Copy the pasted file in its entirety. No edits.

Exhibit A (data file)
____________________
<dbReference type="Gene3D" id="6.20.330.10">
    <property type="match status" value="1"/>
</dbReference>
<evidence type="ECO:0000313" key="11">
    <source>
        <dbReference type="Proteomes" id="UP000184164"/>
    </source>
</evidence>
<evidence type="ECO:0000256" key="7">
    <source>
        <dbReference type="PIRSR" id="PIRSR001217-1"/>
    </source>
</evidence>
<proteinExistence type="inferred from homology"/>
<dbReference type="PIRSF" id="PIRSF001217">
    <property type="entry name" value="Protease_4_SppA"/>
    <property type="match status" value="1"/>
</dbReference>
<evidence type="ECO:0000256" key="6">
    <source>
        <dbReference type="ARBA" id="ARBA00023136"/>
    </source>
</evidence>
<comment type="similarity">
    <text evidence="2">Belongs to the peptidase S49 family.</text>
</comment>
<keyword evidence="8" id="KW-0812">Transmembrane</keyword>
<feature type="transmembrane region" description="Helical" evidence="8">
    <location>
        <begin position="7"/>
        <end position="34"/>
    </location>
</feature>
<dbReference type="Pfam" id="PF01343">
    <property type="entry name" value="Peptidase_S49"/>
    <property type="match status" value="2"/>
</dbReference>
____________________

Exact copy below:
<dbReference type="Gene3D" id="6.20.330.10">
    <property type="match status" value="1"/>
</dbReference>
<evidence type="ECO:0000313" key="11">
    <source>
        <dbReference type="Proteomes" id="UP000184164"/>
    </source>
</evidence>
<evidence type="ECO:0000256" key="7">
    <source>
        <dbReference type="PIRSR" id="PIRSR001217-1"/>
    </source>
</evidence>
<proteinExistence type="inferred from homology"/>
<dbReference type="PIRSF" id="PIRSF001217">
    <property type="entry name" value="Protease_4_SppA"/>
    <property type="match status" value="1"/>
</dbReference>
<evidence type="ECO:0000256" key="6">
    <source>
        <dbReference type="ARBA" id="ARBA00023136"/>
    </source>
</evidence>
<comment type="similarity">
    <text evidence="2">Belongs to the peptidase S49 family.</text>
</comment>
<keyword evidence="8" id="KW-0812">Transmembrane</keyword>
<feature type="transmembrane region" description="Helical" evidence="8">
    <location>
        <begin position="7"/>
        <end position="34"/>
    </location>
</feature>
<dbReference type="Pfam" id="PF01343">
    <property type="entry name" value="Peptidase_S49"/>
    <property type="match status" value="2"/>
</dbReference>